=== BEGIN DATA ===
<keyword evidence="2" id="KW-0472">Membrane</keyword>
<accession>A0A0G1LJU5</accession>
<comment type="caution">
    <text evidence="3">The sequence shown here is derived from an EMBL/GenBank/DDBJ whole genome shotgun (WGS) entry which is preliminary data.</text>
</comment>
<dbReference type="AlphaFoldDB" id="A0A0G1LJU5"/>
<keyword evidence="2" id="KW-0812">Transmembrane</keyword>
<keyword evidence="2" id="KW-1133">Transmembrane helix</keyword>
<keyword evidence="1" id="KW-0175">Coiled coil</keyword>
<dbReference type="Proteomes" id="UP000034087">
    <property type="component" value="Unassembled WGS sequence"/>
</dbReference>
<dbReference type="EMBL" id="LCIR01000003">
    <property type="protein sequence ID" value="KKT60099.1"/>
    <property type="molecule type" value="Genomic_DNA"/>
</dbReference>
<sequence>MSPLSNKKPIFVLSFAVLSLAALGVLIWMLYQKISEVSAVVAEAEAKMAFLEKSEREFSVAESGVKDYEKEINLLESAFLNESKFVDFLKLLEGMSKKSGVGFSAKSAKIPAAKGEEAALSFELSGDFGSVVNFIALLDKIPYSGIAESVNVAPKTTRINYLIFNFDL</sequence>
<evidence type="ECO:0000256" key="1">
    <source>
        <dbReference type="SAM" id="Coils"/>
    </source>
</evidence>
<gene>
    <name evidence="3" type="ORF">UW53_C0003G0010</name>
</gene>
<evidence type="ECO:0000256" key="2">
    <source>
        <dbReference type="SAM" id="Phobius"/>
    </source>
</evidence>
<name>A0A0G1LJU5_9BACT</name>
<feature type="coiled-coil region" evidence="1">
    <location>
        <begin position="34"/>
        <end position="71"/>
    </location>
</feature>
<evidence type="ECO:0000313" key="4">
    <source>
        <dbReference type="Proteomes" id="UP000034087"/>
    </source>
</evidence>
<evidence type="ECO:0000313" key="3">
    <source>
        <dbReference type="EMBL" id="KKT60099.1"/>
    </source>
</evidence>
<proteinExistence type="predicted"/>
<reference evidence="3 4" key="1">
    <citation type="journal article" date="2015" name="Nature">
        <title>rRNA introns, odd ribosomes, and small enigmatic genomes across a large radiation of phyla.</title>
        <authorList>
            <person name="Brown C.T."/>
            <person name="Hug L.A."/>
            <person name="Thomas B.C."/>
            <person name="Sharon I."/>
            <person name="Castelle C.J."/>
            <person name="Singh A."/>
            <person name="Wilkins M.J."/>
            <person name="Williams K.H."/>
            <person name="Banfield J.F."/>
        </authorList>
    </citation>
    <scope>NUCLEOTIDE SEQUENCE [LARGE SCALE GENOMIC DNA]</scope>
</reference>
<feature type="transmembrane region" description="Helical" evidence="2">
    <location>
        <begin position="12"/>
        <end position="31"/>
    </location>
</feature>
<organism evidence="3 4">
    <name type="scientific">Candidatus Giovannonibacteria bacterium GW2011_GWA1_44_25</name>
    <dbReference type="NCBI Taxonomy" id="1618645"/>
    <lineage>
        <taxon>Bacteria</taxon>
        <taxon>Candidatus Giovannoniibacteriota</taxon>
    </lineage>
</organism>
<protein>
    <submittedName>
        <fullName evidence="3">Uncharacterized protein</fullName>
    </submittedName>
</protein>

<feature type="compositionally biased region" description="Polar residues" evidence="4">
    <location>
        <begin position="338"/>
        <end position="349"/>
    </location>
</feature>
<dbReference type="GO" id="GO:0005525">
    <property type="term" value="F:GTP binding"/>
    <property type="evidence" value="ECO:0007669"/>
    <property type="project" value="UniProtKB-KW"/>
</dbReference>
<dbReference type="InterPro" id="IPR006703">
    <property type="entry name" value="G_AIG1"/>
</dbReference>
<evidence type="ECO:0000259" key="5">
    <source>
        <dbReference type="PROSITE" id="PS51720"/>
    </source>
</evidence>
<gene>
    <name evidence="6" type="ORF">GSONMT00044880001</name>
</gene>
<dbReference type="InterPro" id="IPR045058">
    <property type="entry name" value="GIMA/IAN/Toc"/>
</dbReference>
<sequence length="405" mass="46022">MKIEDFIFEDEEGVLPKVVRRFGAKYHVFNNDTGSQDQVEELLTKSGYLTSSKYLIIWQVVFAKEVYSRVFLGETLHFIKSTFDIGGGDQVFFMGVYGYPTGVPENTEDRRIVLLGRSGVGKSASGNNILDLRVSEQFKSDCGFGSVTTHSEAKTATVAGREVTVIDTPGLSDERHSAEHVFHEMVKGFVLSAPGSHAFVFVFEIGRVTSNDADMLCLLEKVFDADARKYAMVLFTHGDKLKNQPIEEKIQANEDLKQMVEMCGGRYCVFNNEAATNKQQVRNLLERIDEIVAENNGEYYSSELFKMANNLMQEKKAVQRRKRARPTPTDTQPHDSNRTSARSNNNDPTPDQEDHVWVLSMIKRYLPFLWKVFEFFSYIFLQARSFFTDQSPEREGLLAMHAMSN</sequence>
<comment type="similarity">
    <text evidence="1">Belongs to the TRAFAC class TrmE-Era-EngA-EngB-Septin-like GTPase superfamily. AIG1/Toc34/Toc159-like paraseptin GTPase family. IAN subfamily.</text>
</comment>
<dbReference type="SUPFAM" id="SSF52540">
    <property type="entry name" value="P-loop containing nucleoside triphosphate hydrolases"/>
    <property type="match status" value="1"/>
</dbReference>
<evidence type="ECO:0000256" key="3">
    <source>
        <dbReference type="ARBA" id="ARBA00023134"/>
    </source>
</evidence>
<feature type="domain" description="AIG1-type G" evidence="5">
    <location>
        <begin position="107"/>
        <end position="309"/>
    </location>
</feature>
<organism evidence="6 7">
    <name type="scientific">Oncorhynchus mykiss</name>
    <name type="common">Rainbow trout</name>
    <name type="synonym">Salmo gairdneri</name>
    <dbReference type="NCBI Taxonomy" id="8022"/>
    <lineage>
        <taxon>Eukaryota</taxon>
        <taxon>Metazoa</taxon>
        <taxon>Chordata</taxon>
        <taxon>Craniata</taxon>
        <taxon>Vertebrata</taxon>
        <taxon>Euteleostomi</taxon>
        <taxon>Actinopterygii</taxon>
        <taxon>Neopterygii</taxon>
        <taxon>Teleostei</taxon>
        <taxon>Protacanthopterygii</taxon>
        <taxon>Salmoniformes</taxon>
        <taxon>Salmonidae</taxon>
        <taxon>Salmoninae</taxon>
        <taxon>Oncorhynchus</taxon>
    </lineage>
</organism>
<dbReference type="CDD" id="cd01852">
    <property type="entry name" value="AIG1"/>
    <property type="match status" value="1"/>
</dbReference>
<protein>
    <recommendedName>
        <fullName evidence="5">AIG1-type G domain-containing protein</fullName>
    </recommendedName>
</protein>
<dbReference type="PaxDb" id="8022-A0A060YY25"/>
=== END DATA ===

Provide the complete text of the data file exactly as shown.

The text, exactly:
<keyword evidence="2" id="KW-0472">Membrane</keyword>
<accession>A0A0G1LJU5</accession>
<comment type="caution">
    <text evidence="3">The sequence shown here is derived from an EMBL/GenBank/DDBJ whole genome shotgun (WGS) entry which is preliminary data.</text>
</comment>
<dbReference type="AlphaFoldDB" id="A0A0G1LJU5"/>
<keyword evidence="2" id="KW-0812">Transmembrane</keyword>
<keyword evidence="2" id="KW-1133">Transmembrane helix</keyword>
<keyword evidence="1" id="KW-0175">Coiled coil</keyword>
<dbReference type="Proteomes" id="UP000034087">
    <property type="component" value="Unassembled WGS sequence"/>
</dbReference>
<dbReference type="EMBL" id="LCIR01000003">
    <property type="protein sequence ID" value="KKT60099.1"/>
    <property type="molecule type" value="Genomic_DNA"/>
</dbReference>
<sequence>MSPLSNKKPIFVLSFAVLSLAALGVLIWMLYQKISEVSAVVAEAEAKMAFLEKSEREFSVAESGVKDYEKEINLLESAFLNESKFVDFLKLLEGMSKKSGVGFSAKSAKIPAAKGEEAALSFELSGDFGSVVNFIALLDKIPYSGIAESVNVAPKTTRINYLIFNFDL</sequence>
<evidence type="ECO:0000256" key="1">
    <source>
        <dbReference type="SAM" id="Coils"/>
    </source>
</evidence>
<gene>
    <name evidence="3" type="ORF">UW53_C0003G0010</name>
</gene>
<evidence type="ECO:0000256" key="2">
    <source>
        <dbReference type="SAM" id="Phobius"/>
    </source>
</evidence>
<name>A0A0G1LJU5_9BACT</name>
<feature type="coiled-coil region" evidence="1">
    <location>
        <begin position="34"/>
        <end position="71"/>
    </location>
</feature>
<evidence type="ECO:0000313" key="4">
    <source>
        <dbReference type="Proteomes" id="UP000034087"/>
    </source>
</evidence>
<evidence type="ECO:0000313" key="3">
    <source>
        <dbReference type="EMBL" id="KKT60099.1"/>
    </source>
</evidence>
<proteinExistence type="predicted"/>
<reference evidence="3 4" key="1">
    <citation type="journal article" date="2015" name="Nature">
        <title>rRNA introns, odd ribosomes, and small enigmatic genomes across a large radiation of phyla.</title>
        <authorList>
            <person name="Brown C.T."/>
            <person name="Hug L.A."/>
            <person name="Thomas B.C."/>
            <person name="Sharon I."/>
            <person name="Castelle C.J."/>
            <person name="Singh A."/>
            <person name="Wilkins M.J."/>
            <person name="Williams K.H."/>
            <person name="Banfield J.F."/>
        </authorList>
    </citation>
    <scope>NUCLEOTIDE SEQUENCE [LARGE SCALE GENOMIC DNA]</scope>
</reference>
<feature type="transmembrane region" description="Helical" evidence="2">
    <location>
        <begin position="12"/>
        <end position="31"/>
    </location>
</feature>
<organism evidence="3 4">
    <name type="scientific">Candidatus Giovannonibacteria bacterium GW2011_GWA1_44_25</name>
    <dbReference type="NCBI Taxonomy" id="1618645"/>
    <lineage>
        <taxon>Bacteria</taxon>
        <taxon>Candidatus Giovannoniibacteriota</taxon>
    </lineage>
</organism>
<protein>
    <submittedName>
        <fullName evidence="3">Uncharacterized protein</fullName>
    </submittedName>
</protein>

<feature type="compositionally biased region" description="Polar residues" evidence="4">
    <location>
        <begin position="338"/>
        <end position="349"/>
    </location>
</feature>
<dbReference type="GO" id="GO:0005525">
    <property type="term" value="F:GTP binding"/>
    <property type="evidence" value="ECO:0007669"/>
    <property type="project" value="UniProtKB-KW"/>
</dbReference>
<dbReference type="InterPro" id="IPR006703">
    <property type="entry name" value="G_AIG1"/>
</dbReference>
<evidence type="ECO:0000259" key="5">
    <source>
        <dbReference type="PROSITE" id="PS51720"/>
    </source>
</evidence>
<gene>
    <name evidence="6" type="ORF">GSONMT00044880001</name>
</gene>
<dbReference type="InterPro" id="IPR045058">
    <property type="entry name" value="GIMA/IAN/Toc"/>
</dbReference>
<sequence length="405" mass="46022">MKIEDFIFEDEEGVLPKVVRRFGAKYHVFNNDTGSQDQVEELLTKSGYLTSSKYLIIWQVVFAKEVYSRVFLGETLHFIKSTFDIGGGDQVFFMGVYGYPTGVPENTEDRRIVLLGRSGVGKSASGNNILDLRVSEQFKSDCGFGSVTTHSEAKTATVAGREVTVIDTPGLSDERHSAEHVFHEMVKGFVLSAPGSHAFVFVFEIGRVTSNDADMLCLLEKVFDADARKYAMVLFTHGDKLKNQPIEEKIQANEDLKQMVEMCGGRYCVFNNEAATNKQQVRNLLERIDEIVAENNGEYYSSELFKMANNLMQEKKAVQRRKRARPTPTDTQPHDSNRTSARSNNNDPTPDQEDHVWVLSMIKRYLPFLWKVFEFFSYIFLQARSFFTDQSPEREGLLAMHAMSN</sequence>
<comment type="similarity">
    <text evidence="1">Belongs to the TRAFAC class TrmE-Era-EngA-EngB-Septin-like GTPase superfamily. AIG1/Toc34/Toc159-like paraseptin GTPase family. IAN subfamily.</text>
</comment>
<dbReference type="SUPFAM" id="SSF52540">
    <property type="entry name" value="P-loop containing nucleoside triphosphate hydrolases"/>
    <property type="match status" value="1"/>
</dbReference>
<evidence type="ECO:0000256" key="3">
    <source>
        <dbReference type="ARBA" id="ARBA00023134"/>
    </source>
</evidence>
<feature type="domain" description="AIG1-type G" evidence="5">
    <location>
        <begin position="107"/>
        <end position="309"/>
    </location>
</feature>
<organism evidence="6 7">
    <name type="scientific">Oncorhynchus mykiss</name>
    <name type="common">Rainbow trout</name>
    <name type="synonym">Salmo gairdneri</name>
    <dbReference type="NCBI Taxonomy" id="8022"/>
    <lineage>
        <taxon>Eukaryota</taxon>
        <taxon>Metazoa</taxon>
        <taxon>Chordata</taxon>
        <taxon>Craniata</taxon>
        <taxon>Vertebrata</taxon>
        <taxon>Euteleostomi</taxon>
        <taxon>Actinopterygii</taxon>
        <taxon>Neopterygii</taxon>
        <taxon>Teleostei</taxon>
        <taxon>Protacanthopterygii</taxon>
        <taxon>Salmoniformes</taxon>
        <taxon>Salmonidae</taxon>
        <taxon>Salmoninae</taxon>
        <taxon>Oncorhynchus</taxon>
    </lineage>
</organism>
<dbReference type="CDD" id="cd01852">
    <property type="entry name" value="AIG1"/>
    <property type="match status" value="1"/>
</dbReference>
<protein>
    <recommendedName>
        <fullName evidence="5">AIG1-type G domain-containing protein</fullName>
    </recommendedName>
</protein>
<dbReference type="PaxDb" id="8022-A0A060YY25"/>